Sunday afternoon at the NCRI conference was packed with talks from some of the world’s leading cancer experts.
Kat’s already blogged about Michel Coleman’s public lecture on cancer survival in the UK versus Europe, and we’ll be bringing you more in-depth posts about some of the main sessions once we’ve written them up.
But for now, here’s a taster of Sunday’s plenary sessions.
The alarm bells were rung over talc last week, thanks to new research showing an increase in risk of ovarian cancer among women who regularly use talcum powder.
The new study compared about 1,400 women who had ovarian cancer with 1,800 healthy women to see if using talc had any effect on their risk of cancer. It found that women who used talc regularly had 36% higher risk of ovarian cancer.
The study also reported that certain genes affected this link, including the GSTT1 gene which helps to process chemicals in the body. The study found that the link between talc and ovarian cancer was stronger in women who lacked a working copy of this gene.
Is this cause for concern? Let’s take a look at the rest of the evidence.
Are we really the “sick man of Europe”?
Professor Michel Coleman, one of the world’s leading experts on cancer statistics and population studies, opened the NCRI conference with a quote from Disraeli. Not “Lies, damned lies and statistics” (often misattributed to the 19th Century prime minister) but this:
“The health of the people is really the foundation upon which their happiness and all their powers as a state depend.”
The annual NCRI Cancer Conference in Birmingham is the biggest event of its kind in the UK, bringing together scientists, doctors, nurses and patient groups to showcase the latest advances in cancer research from the UK and around the world.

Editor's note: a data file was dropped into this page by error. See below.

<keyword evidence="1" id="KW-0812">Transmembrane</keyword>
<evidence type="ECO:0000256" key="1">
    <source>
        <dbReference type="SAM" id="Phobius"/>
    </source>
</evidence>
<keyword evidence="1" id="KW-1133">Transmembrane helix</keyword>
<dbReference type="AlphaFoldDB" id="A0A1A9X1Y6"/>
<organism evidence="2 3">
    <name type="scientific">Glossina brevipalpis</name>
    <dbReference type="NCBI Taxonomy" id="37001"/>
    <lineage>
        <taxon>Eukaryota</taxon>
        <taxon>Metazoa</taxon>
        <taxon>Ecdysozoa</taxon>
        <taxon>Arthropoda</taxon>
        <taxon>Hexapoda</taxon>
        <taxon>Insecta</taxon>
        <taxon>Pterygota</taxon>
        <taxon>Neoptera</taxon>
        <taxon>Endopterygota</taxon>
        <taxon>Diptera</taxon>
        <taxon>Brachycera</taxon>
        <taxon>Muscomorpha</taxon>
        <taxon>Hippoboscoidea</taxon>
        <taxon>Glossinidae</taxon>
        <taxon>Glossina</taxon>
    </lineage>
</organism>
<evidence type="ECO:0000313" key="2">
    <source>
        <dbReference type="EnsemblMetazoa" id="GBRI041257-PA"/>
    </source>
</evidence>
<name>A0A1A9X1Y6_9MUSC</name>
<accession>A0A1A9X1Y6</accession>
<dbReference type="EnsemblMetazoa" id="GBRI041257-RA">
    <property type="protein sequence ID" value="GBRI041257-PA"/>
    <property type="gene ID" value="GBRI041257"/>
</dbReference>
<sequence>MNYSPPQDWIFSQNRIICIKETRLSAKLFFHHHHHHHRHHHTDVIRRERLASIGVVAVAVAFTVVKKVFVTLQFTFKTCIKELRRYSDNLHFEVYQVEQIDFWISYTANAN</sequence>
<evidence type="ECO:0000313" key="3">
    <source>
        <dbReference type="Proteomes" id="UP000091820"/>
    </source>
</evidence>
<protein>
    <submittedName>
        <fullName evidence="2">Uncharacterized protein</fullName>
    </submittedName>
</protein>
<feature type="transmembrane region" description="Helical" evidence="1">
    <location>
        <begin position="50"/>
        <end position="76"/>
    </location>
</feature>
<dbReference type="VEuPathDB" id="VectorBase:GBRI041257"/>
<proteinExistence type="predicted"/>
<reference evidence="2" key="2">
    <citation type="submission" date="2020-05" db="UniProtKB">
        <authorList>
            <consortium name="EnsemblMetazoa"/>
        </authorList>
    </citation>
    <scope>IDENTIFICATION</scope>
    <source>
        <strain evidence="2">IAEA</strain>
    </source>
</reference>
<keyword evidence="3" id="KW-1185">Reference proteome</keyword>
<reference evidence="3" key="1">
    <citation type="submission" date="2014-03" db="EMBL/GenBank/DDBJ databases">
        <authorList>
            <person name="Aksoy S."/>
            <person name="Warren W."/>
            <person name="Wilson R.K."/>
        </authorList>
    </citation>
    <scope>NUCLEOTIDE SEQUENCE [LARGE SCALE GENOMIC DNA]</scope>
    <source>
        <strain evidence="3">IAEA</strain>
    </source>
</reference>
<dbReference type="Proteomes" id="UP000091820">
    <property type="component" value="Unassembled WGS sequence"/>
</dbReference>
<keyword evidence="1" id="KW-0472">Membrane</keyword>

We’ll be there from Sunday through to Wednesday, bringing you the latest news and podcasts from the conference, so watch this space.
To whet your appetite, here’s an interview with the new NCRI Chairman, Professor Sir Kenneth Calman, explaining his hopes for the conference, and his experiences as a leading cancer doctor.
The idea that medical treatment in the future will be delivered entirely by automatons may still be in the realm of science fiction, but there’s one area where computers could play an important role in helping out busy doctors.
Breast screening under pressure
Here in the UK we’re lucky enough to have a highly effective NHS breast screening programme, offering regular mammograms to all women from the age of 50. And research suggests that in England alone the programme saves more than a thousand lives every year.
But it’s also a programme under pressure. The demands of providing three-yearly screenings (thought to be the optimal interval) can prove too much in some areas, and the time period can slip to three and a half or even four years. This is bad news, when you consider that early detection is the key to successful cancer treatment.
Because it’s Breast Cancer Awareness month, the October podcast is a special breast cancer edition. In the news, we find out whether computers could replace doctors when it comes to looking at mammograms, and reveal the worrying gap in breast cancer survival between rich and poor.
Cancer information nurse Becky Partridge tells us the best way to be breast aware – it’s not all about looking for lumps – and we hear from a breast cancer survivor who’s braving the North Sea to raise money for our vital research. Plus Professor Helen Hurst talks about her research into breast tumours that have become resistant to the drug tamoxifen, and shares her hopes for the future of treatment for the disease.
To listen, simply go to the podcast homepage, where you can hear the show directly through our Flash player, or click on the player below:
Or click here to download the October podcast (15Mb) straight to your computer.
If you’re using iTunes, this is the direct iTunes link.
And there’s also a full transcript of the podcast here.
Hope you enjoy it – please let us know what you think by responding here in the comments!
On Monday, several national newspapers, including the Mail and the Express, reported that “just one glass of cherry juice a day can slow down the ageing process – and may even save your life”.
“A tumbler of 250ml of diluted juice,” we were told, “offers better protection against cancer, heart disease and stroke than more than 20 typical portions of fruit and vegetables,”
This claim was backed up nutritionists including Patrick Holford – who’s credibility has been the subject of repeated attacks from Ben Goldacre and his Bad Science pals – and who, a year ago, the Advertising Standards Authority found to be making claims that were ‘likely to mislead’ in leaflet he was sending out.